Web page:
Orlando Sentinel, June 16, 2006

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Costello and Toussaint
pay homage to New Orleans

Jim Abbott

It's another sharp stylistic turn by Elvis Costello, who can't seem to confine himself to rock — or piano jazz, opera or country, either.

The River in Reverse, his stylized foray into vintage New Orleans R&B, is a transition that he makes smoothly. These 13 simmering songs go down a lot easier than his subdued lounge ballads on North, even if they aren't as infectious as Costello's return to form on When I Was Cruel.

Written and recorded at a brisk pace late last year, the project was conceived as an appreciation of the songbook of New Orleans legend Allen Toussaint. It eventually evolved into something more, with Costello collaborating with the pianist on five original songs and adding another of his own.

The result is a collection that's a reverential nod to Toussaint's legacy — and, by extension, the legacy of New Orleans music in general — as well as a reaction to the destruction of Katrina and its aftermath.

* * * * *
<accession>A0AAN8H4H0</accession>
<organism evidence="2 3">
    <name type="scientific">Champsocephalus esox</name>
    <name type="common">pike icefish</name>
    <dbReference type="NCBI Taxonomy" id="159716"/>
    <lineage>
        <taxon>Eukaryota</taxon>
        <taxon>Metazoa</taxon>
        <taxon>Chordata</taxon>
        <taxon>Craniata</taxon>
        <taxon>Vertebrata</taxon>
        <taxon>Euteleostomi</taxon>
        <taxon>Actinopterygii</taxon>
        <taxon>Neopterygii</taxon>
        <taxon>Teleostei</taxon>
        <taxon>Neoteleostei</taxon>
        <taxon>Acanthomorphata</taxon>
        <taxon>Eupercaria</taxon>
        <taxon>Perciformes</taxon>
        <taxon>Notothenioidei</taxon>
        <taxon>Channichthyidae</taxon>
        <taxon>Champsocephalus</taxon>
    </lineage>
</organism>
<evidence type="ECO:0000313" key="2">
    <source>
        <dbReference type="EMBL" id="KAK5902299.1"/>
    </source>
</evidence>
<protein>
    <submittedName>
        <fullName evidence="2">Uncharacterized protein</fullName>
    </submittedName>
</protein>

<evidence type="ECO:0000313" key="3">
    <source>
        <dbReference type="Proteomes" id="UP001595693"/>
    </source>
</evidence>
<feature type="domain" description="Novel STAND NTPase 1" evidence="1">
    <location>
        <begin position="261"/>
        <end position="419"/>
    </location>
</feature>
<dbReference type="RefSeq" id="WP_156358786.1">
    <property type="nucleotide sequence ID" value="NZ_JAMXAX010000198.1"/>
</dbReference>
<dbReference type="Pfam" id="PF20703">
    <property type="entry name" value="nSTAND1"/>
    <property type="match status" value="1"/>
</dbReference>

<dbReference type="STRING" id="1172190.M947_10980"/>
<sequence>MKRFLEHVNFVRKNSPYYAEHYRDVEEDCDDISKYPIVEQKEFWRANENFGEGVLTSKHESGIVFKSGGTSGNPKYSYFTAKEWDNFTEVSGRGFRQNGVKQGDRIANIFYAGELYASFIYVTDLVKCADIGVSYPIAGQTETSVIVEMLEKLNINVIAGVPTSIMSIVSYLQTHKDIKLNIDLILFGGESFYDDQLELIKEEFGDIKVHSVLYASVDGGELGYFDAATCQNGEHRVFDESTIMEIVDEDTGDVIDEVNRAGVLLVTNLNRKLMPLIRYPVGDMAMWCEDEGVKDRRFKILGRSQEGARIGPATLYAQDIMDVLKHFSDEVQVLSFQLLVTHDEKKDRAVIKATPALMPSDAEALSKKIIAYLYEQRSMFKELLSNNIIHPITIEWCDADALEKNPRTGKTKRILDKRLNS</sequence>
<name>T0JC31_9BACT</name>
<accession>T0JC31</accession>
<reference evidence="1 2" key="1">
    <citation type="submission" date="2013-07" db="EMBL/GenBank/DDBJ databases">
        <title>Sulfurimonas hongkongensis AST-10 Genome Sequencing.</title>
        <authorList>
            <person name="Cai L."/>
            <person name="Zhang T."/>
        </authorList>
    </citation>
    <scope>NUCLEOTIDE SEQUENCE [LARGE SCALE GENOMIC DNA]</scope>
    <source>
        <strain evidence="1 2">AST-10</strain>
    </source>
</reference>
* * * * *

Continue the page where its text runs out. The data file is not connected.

The title track is a protest song, but not in the Neil Young Living With War mode. Instead, Costello's angry singing is tempered by Toussaint's understated horn arrangement, which slides underneath the vocals like the soundtrack to an old funeral procession.

"But the times are passing from illumination," Costello sings. "Like bodies falling from a constellation. An uncivil war divides the nation, so erase the tape on that final ape running down creation."

Seven of the songs are culled from Toussaint's catalog, and this older material fits into the album's theme. "Who's Gonna Help Brother Get Further," Toussaint's only lead vocal contribution, hits a timely note with lines such as "What happened to the Liberty Bell I heard so much about? Did it really ding-dong? It must have dinged wrong. It didn't ding long."

There's truth behind the humor, and Toussaint's less-strident delivery makes the message that much more effective. A few more singing opportunities for him would have lifted River even higher. Sometimes, Costello's voice isn't a natural fit in songs such as Toussaint's languid "Freedom for the Stallion."

As it is, however, the album is an eloquent combination of sounds that is a reflection of its times, alternately somber and joyous. The spirit of New Orleans flows in this River.


Orlando Sentinel, June 16, 2006

Jim Abbott reviews The River In Reverse.


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